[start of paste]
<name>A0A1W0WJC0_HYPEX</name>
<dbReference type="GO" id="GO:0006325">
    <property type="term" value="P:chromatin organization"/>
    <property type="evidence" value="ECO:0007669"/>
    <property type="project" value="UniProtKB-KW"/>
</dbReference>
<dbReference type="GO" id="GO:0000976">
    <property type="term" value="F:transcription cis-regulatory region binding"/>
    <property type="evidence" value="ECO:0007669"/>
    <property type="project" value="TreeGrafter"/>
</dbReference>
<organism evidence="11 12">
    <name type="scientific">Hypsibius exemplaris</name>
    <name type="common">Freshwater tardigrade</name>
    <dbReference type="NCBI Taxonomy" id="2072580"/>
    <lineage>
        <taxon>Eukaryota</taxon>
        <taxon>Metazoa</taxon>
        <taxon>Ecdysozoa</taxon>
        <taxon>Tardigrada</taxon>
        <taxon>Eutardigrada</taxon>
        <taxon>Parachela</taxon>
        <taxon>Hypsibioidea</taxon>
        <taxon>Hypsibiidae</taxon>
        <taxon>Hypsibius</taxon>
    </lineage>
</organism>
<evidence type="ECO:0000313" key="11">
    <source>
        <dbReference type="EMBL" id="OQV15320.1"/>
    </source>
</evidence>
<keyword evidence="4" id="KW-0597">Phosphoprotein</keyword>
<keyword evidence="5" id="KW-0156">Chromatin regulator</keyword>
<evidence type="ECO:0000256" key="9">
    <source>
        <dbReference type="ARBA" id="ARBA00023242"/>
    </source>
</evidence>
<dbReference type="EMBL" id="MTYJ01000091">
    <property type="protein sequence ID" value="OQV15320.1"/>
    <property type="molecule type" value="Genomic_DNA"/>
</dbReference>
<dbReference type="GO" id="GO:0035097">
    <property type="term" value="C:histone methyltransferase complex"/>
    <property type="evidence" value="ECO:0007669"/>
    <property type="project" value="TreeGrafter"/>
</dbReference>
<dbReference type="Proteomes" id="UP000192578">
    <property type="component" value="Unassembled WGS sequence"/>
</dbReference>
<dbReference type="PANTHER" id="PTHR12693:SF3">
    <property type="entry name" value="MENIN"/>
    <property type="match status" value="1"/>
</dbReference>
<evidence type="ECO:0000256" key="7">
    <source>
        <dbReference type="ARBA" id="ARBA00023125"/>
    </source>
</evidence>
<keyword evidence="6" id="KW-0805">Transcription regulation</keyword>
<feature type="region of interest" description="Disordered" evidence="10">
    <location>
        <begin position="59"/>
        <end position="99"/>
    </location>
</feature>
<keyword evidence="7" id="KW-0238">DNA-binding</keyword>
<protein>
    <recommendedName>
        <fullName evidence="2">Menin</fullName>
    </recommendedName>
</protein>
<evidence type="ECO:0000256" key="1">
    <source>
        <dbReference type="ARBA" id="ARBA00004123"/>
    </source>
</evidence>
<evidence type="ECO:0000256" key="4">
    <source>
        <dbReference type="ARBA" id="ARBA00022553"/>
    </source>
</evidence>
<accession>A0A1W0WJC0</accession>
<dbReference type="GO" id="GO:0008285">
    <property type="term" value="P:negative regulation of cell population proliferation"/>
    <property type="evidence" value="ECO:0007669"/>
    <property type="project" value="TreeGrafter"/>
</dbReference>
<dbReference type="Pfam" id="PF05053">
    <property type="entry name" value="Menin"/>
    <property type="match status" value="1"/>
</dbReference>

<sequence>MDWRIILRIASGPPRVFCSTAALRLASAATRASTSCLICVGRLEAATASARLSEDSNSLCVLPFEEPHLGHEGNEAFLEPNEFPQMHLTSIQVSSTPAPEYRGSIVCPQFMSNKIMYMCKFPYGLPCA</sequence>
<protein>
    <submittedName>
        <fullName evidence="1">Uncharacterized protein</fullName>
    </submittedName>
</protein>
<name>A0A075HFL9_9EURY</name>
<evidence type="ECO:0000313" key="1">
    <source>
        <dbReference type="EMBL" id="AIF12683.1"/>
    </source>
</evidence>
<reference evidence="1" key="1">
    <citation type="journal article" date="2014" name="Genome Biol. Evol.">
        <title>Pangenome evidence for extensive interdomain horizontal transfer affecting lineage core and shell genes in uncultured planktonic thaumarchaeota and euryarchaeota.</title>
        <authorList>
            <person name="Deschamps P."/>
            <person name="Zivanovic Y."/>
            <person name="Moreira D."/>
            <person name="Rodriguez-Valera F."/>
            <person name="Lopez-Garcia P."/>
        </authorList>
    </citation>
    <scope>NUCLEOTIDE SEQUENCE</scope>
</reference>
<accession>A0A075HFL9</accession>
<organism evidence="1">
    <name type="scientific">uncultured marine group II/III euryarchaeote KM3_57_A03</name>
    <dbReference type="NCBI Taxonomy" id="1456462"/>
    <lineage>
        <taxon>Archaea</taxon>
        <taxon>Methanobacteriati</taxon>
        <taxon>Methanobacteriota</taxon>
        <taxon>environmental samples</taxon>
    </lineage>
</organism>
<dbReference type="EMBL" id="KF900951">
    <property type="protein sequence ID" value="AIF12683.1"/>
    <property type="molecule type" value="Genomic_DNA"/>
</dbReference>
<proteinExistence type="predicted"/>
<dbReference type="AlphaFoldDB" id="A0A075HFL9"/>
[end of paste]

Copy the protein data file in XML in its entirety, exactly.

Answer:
<name>A0A1W0WJC0_HYPEX</name>
<dbReference type="GO" id="GO:0006325">
    <property type="term" value="P:chromatin organization"/>
    <property type="evidence" value="ECO:0007669"/>
    <property type="project" value="UniProtKB-KW"/>
</dbReference>
<dbReference type="GO" id="GO:0000976">
    <property type="term" value="F:transcription cis-regulatory region binding"/>
    <property type="evidence" value="ECO:0007669"/>
    <property type="project" value="TreeGrafter"/>
</dbReference>
<organism evidence="11 12">
    <name type="scientific">Hypsibius exemplaris</name>
    <name type="common">Freshwater tardigrade</name>
    <dbReference type="NCBI Taxonomy" id="2072580"/>
    <lineage>
        <taxon>Eukaryota</taxon>
        <taxon>Metazoa</taxon>
        <taxon>Ecdysozoa</taxon>
        <taxon>Tardigrada</taxon>
        <taxon>Eutardigrada</taxon>
        <taxon>Parachela</taxon>
        <taxon>Hypsibioidea</taxon>
        <taxon>Hypsibiidae</taxon>
        <taxon>Hypsibius</taxon>
    </lineage>
</organism>
<evidence type="ECO:0000313" key="11">
    <source>
        <dbReference type="EMBL" id="OQV15320.1"/>
    </source>
</evidence>
<keyword evidence="4" id="KW-0597">Phosphoprotein</keyword>
<keyword evidence="5" id="KW-0156">Chromatin regulator</keyword>
<evidence type="ECO:0000256" key="9">
    <source>
        <dbReference type="ARBA" id="ARBA00023242"/>
    </source>
</evidence>
<dbReference type="EMBL" id="MTYJ01000091">
    <property type="protein sequence ID" value="OQV15320.1"/>
    <property type="molecule type" value="Genomic_DNA"/>
</dbReference>
<dbReference type="GO" id="GO:0035097">
    <property type="term" value="C:histone methyltransferase complex"/>
    <property type="evidence" value="ECO:0007669"/>
    <property type="project" value="TreeGrafter"/>
</dbReference>
<dbReference type="Proteomes" id="UP000192578">
    <property type="component" value="Unassembled WGS sequence"/>
</dbReference>
<dbReference type="PANTHER" id="PTHR12693:SF3">
    <property type="entry name" value="MENIN"/>
    <property type="match status" value="1"/>
</dbReference>
<evidence type="ECO:0000256" key="7">
    <source>
        <dbReference type="ARBA" id="ARBA00023125"/>
    </source>
</evidence>
<keyword evidence="6" id="KW-0805">Transcription regulation</keyword>
<feature type="region of interest" description="Disordered" evidence="10">
    <location>
        <begin position="59"/>
        <end position="99"/>
    </location>
</feature>
<keyword evidence="7" id="KW-0238">DNA-binding</keyword>
<protein>
    <recommendedName>
        <fullName evidence="2">Menin</fullName>
    </recommendedName>
</protein>
<evidence type="ECO:0000256" key="1">
    <source>
        <dbReference type="ARBA" id="ARBA00004123"/>
    </source>
</evidence>
<evidence type="ECO:0000256" key="4">
    <source>
        <dbReference type="ARBA" id="ARBA00022553"/>
    </source>
</evidence>
<accession>A0A1W0WJC0</accession>
<dbReference type="GO" id="GO:0008285">
    <property type="term" value="P:negative regulation of cell population proliferation"/>
    <property type="evidence" value="ECO:0007669"/>
    <property type="project" value="TreeGrafter"/>
</dbReference>
<dbReference type="Pfam" id="PF05053">
    <property type="entry name" value="Menin"/>
    <property type="match status" value="1"/>
</dbReference>

<sequence>MDWRIILRIASGPPRVFCSTAALRLASAATRASTSCLICVGRLEAATASARLSEDSNSLCVLPFEEPHLGHEGNEAFLEPNEFPQMHLTSIQVSSTPAPEYRGSIVCPQFMSNKIMYMCKFPYGLPCA</sequence>
<protein>
    <submittedName>
        <fullName evidence="1">Uncharacterized protein</fullName>
    </submittedName>
</protein>
<name>A0A075HFL9_9EURY</name>
<evidence type="ECO:0000313" key="1">
    <source>
        <dbReference type="EMBL" id="AIF12683.1"/>
    </source>
</evidence>
<reference evidence="1" key="1">
    <citation type="journal article" date="2014" name="Genome Biol. Evol.">
        <title>Pangenome evidence for extensive interdomain horizontal transfer affecting lineage core and shell genes in uncultured planktonic thaumarchaeota and euryarchaeota.</title>
        <authorList>
            <person name="Deschamps P."/>
            <person name="Zivanovic Y."/>
            <person name="Moreira D."/>
            <person name="Rodriguez-Valera F."/>
            <person name="Lopez-Garcia P."/>
        </authorList>
    </citation>
    <scope>NUCLEOTIDE SEQUENCE</scope>
</reference>
<accession>A0A075HFL9</accession>
<organism evidence="1">
    <name type="scientific">uncultured marine group II/III euryarchaeote KM3_57_A03</name>
    <dbReference type="NCBI Taxonomy" id="1456462"/>
    <lineage>
        <taxon>Archaea</taxon>
        <taxon>Methanobacteriati</taxon>
        <taxon>Methanobacteriota</taxon>
        <taxon>environmental samples</taxon>
    </lineage>
</organism>
<dbReference type="EMBL" id="KF900951">
    <property type="protein sequence ID" value="AIF12683.1"/>
    <property type="molecule type" value="Genomic_DNA"/>
</dbReference>
<proteinExistence type="predicted"/>
<dbReference type="AlphaFoldDB" id="A0A075HFL9"/>